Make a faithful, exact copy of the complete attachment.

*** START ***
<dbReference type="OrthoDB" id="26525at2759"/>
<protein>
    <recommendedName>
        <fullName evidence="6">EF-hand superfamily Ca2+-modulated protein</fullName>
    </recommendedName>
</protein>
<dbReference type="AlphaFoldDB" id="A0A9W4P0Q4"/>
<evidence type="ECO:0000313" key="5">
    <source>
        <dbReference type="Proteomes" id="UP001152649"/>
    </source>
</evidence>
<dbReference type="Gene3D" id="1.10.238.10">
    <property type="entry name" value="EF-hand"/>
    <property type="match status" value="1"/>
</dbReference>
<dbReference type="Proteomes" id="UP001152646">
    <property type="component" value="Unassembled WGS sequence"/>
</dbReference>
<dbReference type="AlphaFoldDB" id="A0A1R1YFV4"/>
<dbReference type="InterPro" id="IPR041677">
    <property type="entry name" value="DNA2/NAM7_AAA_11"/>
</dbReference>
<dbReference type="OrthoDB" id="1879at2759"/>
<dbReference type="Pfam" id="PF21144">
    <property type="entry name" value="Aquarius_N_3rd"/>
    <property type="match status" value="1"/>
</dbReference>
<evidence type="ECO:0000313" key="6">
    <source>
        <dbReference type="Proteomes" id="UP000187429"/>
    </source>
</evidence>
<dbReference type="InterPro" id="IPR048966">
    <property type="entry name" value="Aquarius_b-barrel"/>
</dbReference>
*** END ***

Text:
<dbReference type="OrthoDB" id="26525at2759"/>
<protein>
    <recommendedName>
        <fullName evidence="6">EF-hand superfamily Ca2+-modulated protein</fullName>
    </recommendedName>
</protein>
<dbReference type="AlphaFoldDB" id="A0A9W4P0Q4"/>
<evidence type="ECO:0000313" key="5">
    <source>
        <dbReference type="Proteomes" id="UP001152649"/>
    </source>
</evidence>
<dbReference type="Gene3D" id="1.10.238.10">
    <property type="entry name" value="EF-hand"/>
    <property type="match status" value="1"/>
</dbReference>
<dbReference type="Proteomes" id="UP001152646">
    <property type="component" value="Unassembled WGS sequence"/>
</dbReference>
<dbReference type="AlphaFoldDB" id="A0A1R1YFV4"/>
<dbReference type="InterPro" id="IPR041677">
    <property type="entry name" value="DNA2/NAM7_AAA_11"/>
</dbReference>
<dbReference type="OrthoDB" id="1879at2759"/>
<dbReference type="Pfam" id="PF21144">
    <property type="entry name" value="Aquarius_N_3rd"/>
    <property type="match status" value="1"/>
</dbReference>
<evidence type="ECO:0000313" key="6">
    <source>
        <dbReference type="Proteomes" id="UP000187429"/>
    </source>
</evidence>
<dbReference type="InterPro" id="IPR048966">
    <property type="entry name" value="Aquarius_b-barrel"/>
</dbReference>